He is commonly considered as a humorist, and no doubt he is a humorist of a remarkable comic force and of a refreshing fertility.
But such Huckleberry Finn is, beyond all question; it is a story of very varied interest, now comic, now almost tragic, frequently poetic, unfailingly truthful, although not always sustained at its highest level.
In epic poetry Hephaestus is rather a comic figure, and his limping gait provokes "Homeric laughter" among the gods.
Religious discussions and philosophical dissertations alternate with comic episodes.
She had a passion for writing, and produced not only a mass of letters written in French, but pamphlets and plays, comic and serious, in French and Russian.
LUCIUS POMPONIUS, called Bononiensis from his birthplace Bononia, Latin comic poet, flourished about 90 B.C. (or earlier).
Athenaeus himself states that he was the author of a treatise on the thratta - a kind of fish mentioned by Archippus and other comic poets - and of a history of the Syrian kings, both of which works are lost.
Critics again are agreed that Suidas was simply gulled by the comic poets when he tells of her husband, Cercolas of Andros.
This rifacimento remained the standard text with a few unimportant additions for nearly two centuries, except that, by a truly comic revolution of public taste, Condorcet in 1776 published, after study of the original, which remained accessible in manuscript, another garbling, conducted this time in the interests of unorthodoxy.
His colleagues in the librarianship were Alexander of Aetolia and Lycophron of Chalcis, to whom were allotted the tragic and comic writers respectively, Homer and other epic poets being assigned to Zenodotus.
He attempted comedy, but with so little success that in the canon of Volcacius Sedigitus he is mentioned, solely as a mark of respect "for his antiquity," tenth and last in the list of comic poets.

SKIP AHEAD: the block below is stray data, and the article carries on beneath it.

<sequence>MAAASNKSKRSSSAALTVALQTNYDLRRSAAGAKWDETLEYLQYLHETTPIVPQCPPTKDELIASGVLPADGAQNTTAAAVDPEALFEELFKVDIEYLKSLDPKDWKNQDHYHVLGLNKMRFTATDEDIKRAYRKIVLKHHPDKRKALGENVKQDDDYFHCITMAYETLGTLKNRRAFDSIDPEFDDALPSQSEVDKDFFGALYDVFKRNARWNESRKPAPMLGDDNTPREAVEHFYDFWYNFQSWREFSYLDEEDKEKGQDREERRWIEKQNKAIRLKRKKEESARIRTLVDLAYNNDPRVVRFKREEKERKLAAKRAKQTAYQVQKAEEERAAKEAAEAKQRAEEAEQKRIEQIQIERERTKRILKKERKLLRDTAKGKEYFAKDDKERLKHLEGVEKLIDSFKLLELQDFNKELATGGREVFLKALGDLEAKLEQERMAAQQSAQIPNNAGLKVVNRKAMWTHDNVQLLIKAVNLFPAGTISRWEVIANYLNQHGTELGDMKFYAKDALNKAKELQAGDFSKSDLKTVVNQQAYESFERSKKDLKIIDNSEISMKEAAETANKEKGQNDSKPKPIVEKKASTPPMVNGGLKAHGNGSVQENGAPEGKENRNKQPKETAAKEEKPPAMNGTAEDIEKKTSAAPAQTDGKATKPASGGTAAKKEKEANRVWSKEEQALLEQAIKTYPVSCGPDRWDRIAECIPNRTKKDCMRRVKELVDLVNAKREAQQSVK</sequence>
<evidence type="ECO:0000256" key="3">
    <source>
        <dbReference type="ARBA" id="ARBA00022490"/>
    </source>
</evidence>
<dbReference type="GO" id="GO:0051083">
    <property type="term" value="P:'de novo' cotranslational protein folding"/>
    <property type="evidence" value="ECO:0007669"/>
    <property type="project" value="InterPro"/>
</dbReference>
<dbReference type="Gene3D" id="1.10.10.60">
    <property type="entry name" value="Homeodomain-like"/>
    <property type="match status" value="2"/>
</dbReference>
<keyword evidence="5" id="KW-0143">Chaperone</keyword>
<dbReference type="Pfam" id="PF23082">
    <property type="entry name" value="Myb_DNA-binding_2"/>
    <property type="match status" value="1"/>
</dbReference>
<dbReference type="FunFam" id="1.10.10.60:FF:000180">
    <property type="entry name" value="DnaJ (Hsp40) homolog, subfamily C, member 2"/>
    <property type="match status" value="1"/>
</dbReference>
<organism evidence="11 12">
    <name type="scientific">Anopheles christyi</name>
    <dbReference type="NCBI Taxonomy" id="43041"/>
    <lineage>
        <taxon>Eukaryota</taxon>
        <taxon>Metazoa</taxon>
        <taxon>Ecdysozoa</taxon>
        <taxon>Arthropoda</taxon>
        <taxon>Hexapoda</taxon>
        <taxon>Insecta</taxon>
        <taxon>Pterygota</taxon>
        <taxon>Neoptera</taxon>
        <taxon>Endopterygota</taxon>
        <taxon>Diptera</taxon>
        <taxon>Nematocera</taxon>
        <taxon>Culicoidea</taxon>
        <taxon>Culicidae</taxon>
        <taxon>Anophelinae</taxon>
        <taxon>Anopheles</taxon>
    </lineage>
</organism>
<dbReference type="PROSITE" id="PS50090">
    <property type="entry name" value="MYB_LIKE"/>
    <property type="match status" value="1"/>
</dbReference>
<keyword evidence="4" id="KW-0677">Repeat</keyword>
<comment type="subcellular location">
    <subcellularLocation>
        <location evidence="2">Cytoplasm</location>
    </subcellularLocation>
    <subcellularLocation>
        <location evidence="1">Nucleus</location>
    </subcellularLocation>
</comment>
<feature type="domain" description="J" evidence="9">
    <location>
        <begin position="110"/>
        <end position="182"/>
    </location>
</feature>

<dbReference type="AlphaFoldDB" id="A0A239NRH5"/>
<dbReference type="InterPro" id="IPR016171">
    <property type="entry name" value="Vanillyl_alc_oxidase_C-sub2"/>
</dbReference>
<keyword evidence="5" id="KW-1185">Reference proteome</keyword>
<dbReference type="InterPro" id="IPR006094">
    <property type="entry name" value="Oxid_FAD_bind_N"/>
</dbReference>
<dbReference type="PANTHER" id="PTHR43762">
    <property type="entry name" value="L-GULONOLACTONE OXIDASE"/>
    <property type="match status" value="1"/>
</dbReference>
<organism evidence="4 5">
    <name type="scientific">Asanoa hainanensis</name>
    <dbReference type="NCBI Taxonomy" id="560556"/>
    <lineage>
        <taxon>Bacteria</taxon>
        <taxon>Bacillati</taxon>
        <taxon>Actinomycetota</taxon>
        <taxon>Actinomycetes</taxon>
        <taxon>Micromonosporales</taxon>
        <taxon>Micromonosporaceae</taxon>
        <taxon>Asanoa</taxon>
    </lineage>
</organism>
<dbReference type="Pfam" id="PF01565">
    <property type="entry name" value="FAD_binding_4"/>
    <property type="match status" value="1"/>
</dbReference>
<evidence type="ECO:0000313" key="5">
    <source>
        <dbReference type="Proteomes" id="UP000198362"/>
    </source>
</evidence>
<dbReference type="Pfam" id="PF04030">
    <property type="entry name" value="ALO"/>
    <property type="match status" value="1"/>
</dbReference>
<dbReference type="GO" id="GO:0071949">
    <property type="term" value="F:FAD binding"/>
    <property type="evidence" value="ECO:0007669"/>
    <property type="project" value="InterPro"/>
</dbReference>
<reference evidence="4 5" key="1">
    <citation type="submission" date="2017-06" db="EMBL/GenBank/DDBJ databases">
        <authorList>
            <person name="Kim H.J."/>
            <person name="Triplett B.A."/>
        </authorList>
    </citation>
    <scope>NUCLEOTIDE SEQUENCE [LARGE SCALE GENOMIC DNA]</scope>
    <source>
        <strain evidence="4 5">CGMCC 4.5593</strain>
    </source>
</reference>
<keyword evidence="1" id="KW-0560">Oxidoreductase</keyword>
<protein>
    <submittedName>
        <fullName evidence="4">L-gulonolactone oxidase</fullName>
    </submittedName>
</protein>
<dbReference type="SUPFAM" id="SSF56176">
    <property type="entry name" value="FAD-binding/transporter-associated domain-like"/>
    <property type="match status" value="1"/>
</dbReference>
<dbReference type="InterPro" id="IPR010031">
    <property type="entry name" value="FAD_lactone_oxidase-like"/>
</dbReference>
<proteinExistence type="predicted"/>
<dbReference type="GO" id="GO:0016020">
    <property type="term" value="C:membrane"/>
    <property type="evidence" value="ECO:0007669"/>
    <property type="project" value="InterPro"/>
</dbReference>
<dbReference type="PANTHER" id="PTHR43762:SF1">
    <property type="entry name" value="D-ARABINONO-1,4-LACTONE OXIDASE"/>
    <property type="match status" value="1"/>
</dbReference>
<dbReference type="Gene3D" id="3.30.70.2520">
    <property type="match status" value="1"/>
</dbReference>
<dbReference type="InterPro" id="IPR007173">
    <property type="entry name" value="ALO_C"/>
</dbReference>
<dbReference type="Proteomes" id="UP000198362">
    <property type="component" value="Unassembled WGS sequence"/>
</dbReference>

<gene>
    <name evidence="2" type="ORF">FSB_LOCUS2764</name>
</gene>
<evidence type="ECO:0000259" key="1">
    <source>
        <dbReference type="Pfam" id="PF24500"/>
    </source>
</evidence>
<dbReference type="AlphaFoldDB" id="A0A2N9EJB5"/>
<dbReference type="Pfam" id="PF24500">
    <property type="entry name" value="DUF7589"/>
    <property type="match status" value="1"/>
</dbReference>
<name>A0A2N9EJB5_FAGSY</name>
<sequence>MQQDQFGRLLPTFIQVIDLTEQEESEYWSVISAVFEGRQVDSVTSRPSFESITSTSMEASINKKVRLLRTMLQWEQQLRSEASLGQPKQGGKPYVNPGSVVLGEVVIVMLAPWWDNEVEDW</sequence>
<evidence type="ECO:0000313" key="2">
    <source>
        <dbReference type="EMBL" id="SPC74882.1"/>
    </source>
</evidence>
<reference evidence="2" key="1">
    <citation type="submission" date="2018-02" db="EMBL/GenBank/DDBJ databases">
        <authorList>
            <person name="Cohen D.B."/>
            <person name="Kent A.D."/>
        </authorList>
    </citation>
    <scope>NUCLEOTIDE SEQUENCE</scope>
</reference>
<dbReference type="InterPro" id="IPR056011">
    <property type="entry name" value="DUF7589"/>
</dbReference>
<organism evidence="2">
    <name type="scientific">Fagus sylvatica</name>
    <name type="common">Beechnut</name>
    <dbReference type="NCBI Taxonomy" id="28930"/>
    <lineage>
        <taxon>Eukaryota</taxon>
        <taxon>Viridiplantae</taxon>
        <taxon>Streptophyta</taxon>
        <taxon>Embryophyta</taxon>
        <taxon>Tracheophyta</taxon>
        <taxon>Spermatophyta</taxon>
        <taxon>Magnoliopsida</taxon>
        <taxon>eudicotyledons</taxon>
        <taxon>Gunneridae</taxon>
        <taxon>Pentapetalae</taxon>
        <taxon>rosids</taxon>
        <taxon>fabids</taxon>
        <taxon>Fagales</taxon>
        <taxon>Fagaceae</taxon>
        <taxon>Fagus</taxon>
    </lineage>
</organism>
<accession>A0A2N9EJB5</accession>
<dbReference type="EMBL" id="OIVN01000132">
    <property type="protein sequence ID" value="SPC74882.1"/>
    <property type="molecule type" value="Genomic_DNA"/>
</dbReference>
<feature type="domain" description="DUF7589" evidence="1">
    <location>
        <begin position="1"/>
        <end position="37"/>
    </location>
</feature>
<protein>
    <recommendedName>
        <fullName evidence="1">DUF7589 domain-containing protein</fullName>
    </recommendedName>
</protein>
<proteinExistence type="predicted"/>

11), the great comic dramatist of ancient Rome, was born at Sarsina in Umbria according to the testimony of Festus, who calls him Umber Sarsinas, and Jerome.
In one considerable comic fragment attributed to him - the description of a coquette - there is great truth and shrewdness of observation.
The serio-comic epic of Peder Paars, the earliest of the great classics of the Danish language, appeared in 1719.
Some of the old masters of the Yamato school were, however, admirable in their rendering of the burlesqtie, and in modern times KyOsai, the last of the Hokusai school, outdid all his predecessors in the riotous originality of his weird and comic fancies.
The comic trimeter in Philipp. iii.
The comic efforts with which he moved his tongue made her drop her eyes and with difficulty repress the sobs that rose to her throat.
While he is never ranked as a writer of tragedy with Ennius, Pacuvius or Accius, he is placed in the canon of the grammarian Volcaaus Sedigitus third (immediately after Caecilius and Plautus) in the rank of Roman comic authors.